Handspring plans a Wireless 2002 demonstration of a beta version of Treo Mail, a wireless subscription service enabling its Treo 180 and 180g PDA-phones to share an existing corporate or ISP e-mail address.
Handspring offers the e-mail service through its proxy server over Cingular and VoiceStream circuit-switched GSM networks.
The Corporate Edition solution lets users access their enterprise’s Microsoft Outlook or POP3 e-mail from behind the firewall. Companion software can be loaded on the networked PC’s hard drive. Later on, Visto will offer an enterprise e-mail server that will redirect e-mail to the device, making it unnecessary for an enterprise employee to keep his PC on to receive e-mail.
The Internet Edition client software can be used with a home office PC, which doesn’t have to remain on.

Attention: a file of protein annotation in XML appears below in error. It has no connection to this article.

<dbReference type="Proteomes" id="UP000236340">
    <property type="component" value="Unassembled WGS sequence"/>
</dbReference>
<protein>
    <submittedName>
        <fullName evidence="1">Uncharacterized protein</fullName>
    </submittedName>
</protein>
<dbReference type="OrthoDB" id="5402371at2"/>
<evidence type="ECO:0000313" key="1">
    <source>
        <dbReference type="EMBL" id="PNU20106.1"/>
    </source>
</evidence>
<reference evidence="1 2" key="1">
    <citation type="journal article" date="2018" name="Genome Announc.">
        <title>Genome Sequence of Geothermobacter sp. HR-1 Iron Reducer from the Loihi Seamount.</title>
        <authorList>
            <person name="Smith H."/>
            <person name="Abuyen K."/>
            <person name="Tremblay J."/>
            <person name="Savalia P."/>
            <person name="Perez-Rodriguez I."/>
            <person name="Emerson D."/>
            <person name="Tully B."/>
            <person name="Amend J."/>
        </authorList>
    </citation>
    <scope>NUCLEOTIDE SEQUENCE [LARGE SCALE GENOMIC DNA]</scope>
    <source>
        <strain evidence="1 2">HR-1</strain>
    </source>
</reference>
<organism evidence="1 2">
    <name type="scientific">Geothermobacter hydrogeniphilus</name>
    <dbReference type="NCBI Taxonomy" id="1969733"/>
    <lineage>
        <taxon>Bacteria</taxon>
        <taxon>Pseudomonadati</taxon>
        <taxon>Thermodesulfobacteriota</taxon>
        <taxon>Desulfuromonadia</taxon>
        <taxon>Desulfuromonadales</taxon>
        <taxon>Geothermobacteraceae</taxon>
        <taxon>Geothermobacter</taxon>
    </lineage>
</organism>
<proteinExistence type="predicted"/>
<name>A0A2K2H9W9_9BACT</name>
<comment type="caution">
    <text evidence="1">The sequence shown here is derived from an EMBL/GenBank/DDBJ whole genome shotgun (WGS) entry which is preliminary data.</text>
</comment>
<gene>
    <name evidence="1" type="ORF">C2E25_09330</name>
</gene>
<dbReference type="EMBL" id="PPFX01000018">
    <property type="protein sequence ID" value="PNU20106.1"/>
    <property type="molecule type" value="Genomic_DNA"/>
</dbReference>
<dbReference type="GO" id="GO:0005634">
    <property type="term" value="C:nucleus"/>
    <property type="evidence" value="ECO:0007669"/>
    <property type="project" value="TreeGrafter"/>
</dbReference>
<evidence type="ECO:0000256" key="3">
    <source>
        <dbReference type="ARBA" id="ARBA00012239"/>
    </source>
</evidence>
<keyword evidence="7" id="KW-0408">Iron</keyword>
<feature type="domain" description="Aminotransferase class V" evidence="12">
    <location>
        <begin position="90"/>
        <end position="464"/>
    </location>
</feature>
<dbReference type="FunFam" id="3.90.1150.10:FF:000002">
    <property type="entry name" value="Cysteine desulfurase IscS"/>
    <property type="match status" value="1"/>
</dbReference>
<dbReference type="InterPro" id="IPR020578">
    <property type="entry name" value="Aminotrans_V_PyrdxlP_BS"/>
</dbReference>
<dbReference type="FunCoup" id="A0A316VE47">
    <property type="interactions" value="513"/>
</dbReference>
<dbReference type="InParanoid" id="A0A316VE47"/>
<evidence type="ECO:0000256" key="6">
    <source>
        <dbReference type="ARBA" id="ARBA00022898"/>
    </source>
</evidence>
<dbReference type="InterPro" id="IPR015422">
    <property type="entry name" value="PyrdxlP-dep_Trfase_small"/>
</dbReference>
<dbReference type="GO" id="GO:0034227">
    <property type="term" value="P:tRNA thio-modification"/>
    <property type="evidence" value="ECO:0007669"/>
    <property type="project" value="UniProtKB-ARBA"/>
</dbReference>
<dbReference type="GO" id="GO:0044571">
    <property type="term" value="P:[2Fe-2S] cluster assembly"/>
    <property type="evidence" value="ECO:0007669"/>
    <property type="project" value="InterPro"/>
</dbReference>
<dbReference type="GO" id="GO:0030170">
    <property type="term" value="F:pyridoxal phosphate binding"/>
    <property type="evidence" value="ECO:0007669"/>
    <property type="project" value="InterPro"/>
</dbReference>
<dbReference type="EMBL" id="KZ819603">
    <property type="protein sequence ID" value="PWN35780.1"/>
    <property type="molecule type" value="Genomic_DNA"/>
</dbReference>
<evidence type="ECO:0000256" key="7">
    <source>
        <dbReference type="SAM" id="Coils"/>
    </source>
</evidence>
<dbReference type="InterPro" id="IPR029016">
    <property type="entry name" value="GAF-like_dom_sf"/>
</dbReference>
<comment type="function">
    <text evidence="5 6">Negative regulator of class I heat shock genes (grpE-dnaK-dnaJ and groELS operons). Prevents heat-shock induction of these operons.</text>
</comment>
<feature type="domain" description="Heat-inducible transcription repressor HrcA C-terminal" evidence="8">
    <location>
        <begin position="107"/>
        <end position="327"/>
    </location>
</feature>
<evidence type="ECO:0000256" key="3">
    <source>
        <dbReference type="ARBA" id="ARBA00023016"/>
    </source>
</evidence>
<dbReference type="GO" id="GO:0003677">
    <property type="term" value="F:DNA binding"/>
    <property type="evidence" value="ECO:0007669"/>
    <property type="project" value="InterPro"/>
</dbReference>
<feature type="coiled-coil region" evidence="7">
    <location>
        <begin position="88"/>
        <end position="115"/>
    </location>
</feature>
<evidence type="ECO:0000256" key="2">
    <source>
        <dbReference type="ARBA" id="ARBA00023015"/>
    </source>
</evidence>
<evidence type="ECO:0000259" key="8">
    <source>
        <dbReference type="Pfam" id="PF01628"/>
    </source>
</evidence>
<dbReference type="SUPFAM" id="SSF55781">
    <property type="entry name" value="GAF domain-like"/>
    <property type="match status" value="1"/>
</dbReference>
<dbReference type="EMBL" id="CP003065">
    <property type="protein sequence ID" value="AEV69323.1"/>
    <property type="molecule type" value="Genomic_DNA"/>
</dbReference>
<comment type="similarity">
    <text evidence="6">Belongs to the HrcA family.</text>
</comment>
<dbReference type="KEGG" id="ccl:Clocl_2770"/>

The service works like this: The user’s desktop regularly redirects e-mail to Handspring’s proxy server. At regular intervals down to 30 minutes, the Treo will call the proxy server and download whatever e-mail has been received. Alternately, the user can initiate e-mail downloads after getting an e-mail-waiting notification via SMS. The service also lets users automatically synchronize their Treo’s e-mail, but not PIM functions, with their PC over a GSM network. The phones also support SMS.
Handspring will eventually offer a software upgrade to deliver GPRS packet-data capability.
For now, the two Treos — one with keyboard, one with handwriting recognition — are available via Handspring’s Web site at $399 with wireless-phone activation. The e-mail service will be free during beta testing, but Handspring plans a monthly fee on top of the wireless carrier’s normal data fees.